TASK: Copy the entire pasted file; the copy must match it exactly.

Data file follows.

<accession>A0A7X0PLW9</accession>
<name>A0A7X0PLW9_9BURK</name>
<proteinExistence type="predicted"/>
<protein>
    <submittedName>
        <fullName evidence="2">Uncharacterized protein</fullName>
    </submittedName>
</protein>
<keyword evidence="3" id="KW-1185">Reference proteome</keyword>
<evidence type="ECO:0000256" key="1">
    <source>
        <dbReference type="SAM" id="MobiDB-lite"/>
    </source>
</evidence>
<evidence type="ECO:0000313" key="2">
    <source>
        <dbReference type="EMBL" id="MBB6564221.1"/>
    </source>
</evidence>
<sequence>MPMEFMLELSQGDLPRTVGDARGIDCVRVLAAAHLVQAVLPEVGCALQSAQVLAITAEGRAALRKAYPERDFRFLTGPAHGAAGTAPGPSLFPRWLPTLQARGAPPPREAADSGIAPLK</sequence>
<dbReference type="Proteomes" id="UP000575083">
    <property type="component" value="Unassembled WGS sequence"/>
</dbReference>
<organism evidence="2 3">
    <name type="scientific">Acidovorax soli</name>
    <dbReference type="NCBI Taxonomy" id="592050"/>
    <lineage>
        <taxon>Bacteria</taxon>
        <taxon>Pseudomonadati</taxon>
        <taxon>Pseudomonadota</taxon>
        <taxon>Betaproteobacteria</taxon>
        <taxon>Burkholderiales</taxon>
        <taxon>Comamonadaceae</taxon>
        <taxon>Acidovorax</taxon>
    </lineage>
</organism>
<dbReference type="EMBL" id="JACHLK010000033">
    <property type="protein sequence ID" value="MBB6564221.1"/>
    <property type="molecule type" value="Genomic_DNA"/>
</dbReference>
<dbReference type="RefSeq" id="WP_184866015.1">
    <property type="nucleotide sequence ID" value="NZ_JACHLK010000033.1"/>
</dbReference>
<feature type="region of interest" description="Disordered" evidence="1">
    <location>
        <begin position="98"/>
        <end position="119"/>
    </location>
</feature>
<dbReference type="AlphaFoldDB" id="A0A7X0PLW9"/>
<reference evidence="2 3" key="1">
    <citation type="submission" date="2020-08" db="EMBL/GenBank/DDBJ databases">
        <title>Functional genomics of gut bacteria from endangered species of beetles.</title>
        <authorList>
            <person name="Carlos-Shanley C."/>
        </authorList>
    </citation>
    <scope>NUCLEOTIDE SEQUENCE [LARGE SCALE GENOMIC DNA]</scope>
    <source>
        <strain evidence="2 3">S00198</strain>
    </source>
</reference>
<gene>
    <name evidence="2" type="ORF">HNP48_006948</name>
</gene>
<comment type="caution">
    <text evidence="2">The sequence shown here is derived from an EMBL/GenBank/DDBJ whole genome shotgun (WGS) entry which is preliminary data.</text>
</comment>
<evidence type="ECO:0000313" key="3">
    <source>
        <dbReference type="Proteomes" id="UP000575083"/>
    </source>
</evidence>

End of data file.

<accession>A0A7X0PLW9</accession>
<name>A0A7X0PLW9_9BURK</name>
<proteinExistence type="predicted"/>
<protein>
    <submittedName>
        <fullName evidence="2">Uncharacterized protein</fullName>
    </submittedName>
</protein>
<keyword evidence="3" id="KW-1185">Reference proteome</keyword>
<evidence type="ECO:0000256" key="1">
    <source>
        <dbReference type="SAM" id="MobiDB-lite"/>
    </source>
</evidence>
<evidence type="ECO:0000313" key="2">
    <source>
        <dbReference type="EMBL" id="MBB6564221.1"/>
    </source>
</evidence>
<sequence>MPMEFMLELSQGDLPRTVGDARGIDCVRVLAAAHLVQAVLPEVGCALQSAQVLAITAEGRAALRKAYPERDFRFLTGPAHGAAGTAPGPSLFPRWLPTLQARGAPPPREAADSGIAPLK</sequence>
<dbReference type="Proteomes" id="UP000575083">
    <property type="component" value="Unassembled WGS sequence"/>
</dbReference>
<organism evidence="2 3">
    <name type="scientific">Acidovorax soli</name>
    <dbReference type="NCBI Taxonomy" id="592050"/>
    <lineage>
        <taxon>Bacteria</taxon>
        <taxon>Pseudomonadati</taxon>
        <taxon>Pseudomonadota</taxon>
        <taxon>Betaproteobacteria</taxon>
        <taxon>Burkholderiales</taxon>
        <taxon>Comamonadaceae</taxon>
        <taxon>Acidovorax</taxon>
    </lineage>
</organism>
<dbReference type="EMBL" id="JACHLK010000033">
    <property type="protein sequence ID" value="MBB6564221.1"/>
    <property type="molecule type" value="Genomic_DNA"/>
</dbReference>
<dbReference type="RefSeq" id="WP_184866015.1">
    <property type="nucleotide sequence ID" value="NZ_JACHLK010000033.1"/>
</dbReference>
<feature type="region of interest" description="Disordered" evidence="1">
    <location>
        <begin position="98"/>
        <end position="119"/>
    </location>
</feature>
<dbReference type="AlphaFoldDB" id="A0A7X0PLW9"/>
<reference evidence="2 3" key="1">
    <citation type="submission" date="2020-08" db="EMBL/GenBank/DDBJ databases">
        <title>Functional genomics of gut bacteria from endangered species of beetles.</title>
        <authorList>
            <person name="Carlos-Shanley C."/>
        </authorList>
    </citation>
    <scope>NUCLEOTIDE SEQUENCE [LARGE SCALE GENOMIC DNA]</scope>
    <source>
        <strain evidence="2 3">S00198</strain>
    </source>
</reference>
<gene>
    <name evidence="2" type="ORF">HNP48_006948</name>
</gene>
<comment type="caution">
    <text evidence="2">The sequence shown here is derived from an EMBL/GenBank/DDBJ whole genome shotgun (WGS) entry which is preliminary data.</text>
</comment>
<evidence type="ECO:0000313" key="3">
    <source>
        <dbReference type="Proteomes" id="UP000575083"/>
    </source>
</evidence>